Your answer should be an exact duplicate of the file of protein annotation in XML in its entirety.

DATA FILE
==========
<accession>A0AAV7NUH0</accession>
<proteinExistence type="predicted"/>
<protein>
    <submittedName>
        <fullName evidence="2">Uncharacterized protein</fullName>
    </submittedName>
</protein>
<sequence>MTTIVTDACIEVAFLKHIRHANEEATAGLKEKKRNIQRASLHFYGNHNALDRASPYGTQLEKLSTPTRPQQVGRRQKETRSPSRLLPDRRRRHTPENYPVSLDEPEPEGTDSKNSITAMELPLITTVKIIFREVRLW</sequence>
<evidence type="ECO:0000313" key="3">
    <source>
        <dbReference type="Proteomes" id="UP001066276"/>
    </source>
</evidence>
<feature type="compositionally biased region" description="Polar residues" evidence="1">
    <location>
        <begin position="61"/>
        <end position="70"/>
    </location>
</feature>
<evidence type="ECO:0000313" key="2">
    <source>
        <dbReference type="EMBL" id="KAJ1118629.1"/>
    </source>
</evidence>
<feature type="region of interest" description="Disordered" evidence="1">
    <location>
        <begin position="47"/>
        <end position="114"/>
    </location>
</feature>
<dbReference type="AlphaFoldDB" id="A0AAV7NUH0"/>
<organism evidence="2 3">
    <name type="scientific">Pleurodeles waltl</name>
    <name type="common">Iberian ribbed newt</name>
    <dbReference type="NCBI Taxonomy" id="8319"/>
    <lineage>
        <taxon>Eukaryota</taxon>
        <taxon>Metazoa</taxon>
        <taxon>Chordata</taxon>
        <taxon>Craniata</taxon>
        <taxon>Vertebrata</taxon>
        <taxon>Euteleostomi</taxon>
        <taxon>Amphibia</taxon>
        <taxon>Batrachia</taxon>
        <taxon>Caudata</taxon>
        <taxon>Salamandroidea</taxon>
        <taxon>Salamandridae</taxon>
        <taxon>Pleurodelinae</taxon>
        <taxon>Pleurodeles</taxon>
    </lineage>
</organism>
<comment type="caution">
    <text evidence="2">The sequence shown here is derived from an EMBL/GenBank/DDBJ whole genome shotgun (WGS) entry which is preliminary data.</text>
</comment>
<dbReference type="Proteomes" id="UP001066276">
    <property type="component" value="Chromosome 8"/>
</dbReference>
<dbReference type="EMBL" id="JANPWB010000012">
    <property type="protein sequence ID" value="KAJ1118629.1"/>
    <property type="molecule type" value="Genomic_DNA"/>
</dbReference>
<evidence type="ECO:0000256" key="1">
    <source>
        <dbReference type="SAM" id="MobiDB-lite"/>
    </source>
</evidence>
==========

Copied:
<accession>A0AAV7NUH0</accession>
<proteinExistence type="predicted"/>
<protein>
    <submittedName>
        <fullName evidence="2">Uncharacterized protein</fullName>
    </submittedName>
</protein>
<sequence>MTTIVTDACIEVAFLKHIRHANEEATAGLKEKKRNIQRASLHFYGNHNALDRASPYGTQLEKLSTPTRPQQVGRRQKETRSPSRLLPDRRRRHTPENYPVSLDEPEPEGTDSKNSITAMELPLITTVKIIFREVRLW</sequence>
<evidence type="ECO:0000313" key="3">
    <source>
        <dbReference type="Proteomes" id="UP001066276"/>
    </source>
</evidence>
<feature type="compositionally biased region" description="Polar residues" evidence="1">
    <location>
        <begin position="61"/>
        <end position="70"/>
    </location>
</feature>
<evidence type="ECO:0000313" key="2">
    <source>
        <dbReference type="EMBL" id="KAJ1118629.1"/>
    </source>
</evidence>
<feature type="region of interest" description="Disordered" evidence="1">
    <location>
        <begin position="47"/>
        <end position="114"/>
    </location>
</feature>
<dbReference type="AlphaFoldDB" id="A0AAV7NUH0"/>
<organism evidence="2 3">
    <name type="scientific">Pleurodeles waltl</name>
    <name type="common">Iberian ribbed newt</name>
    <dbReference type="NCBI Taxonomy" id="8319"/>
    <lineage>
        <taxon>Eukaryota</taxon>
        <taxon>Metazoa</taxon>
        <taxon>Chordata</taxon>
        <taxon>Craniata</taxon>
        <taxon>Vertebrata</taxon>
        <taxon>Euteleostomi</taxon>
        <taxon>Amphibia</taxon>
        <taxon>Batrachia</taxon>
        <taxon>Caudata</taxon>
        <taxon>Salamandroidea</taxon>
        <taxon>Salamandridae</taxon>
        <taxon>Pleurodelinae</taxon>
        <taxon>Pleurodeles</taxon>
    </lineage>
</organism>
<comment type="caution">
    <text evidence="2">The sequence shown here is derived from an EMBL/GenBank/DDBJ whole genome shotgun (WGS) entry which is preliminary data.</text>
</comment>
<dbReference type="Proteomes" id="UP001066276">
    <property type="component" value="Chromosome 8"/>
</dbReference>
<dbReference type="EMBL" id="JANPWB010000012">
    <property type="protein sequence ID" value="KAJ1118629.1"/>
    <property type="molecule type" value="Genomic_DNA"/>
</dbReference>
<evidence type="ECO:0000256" key="1">
    <source>
        <dbReference type="SAM" id="MobiDB-lite"/>
    </source>
</evidence>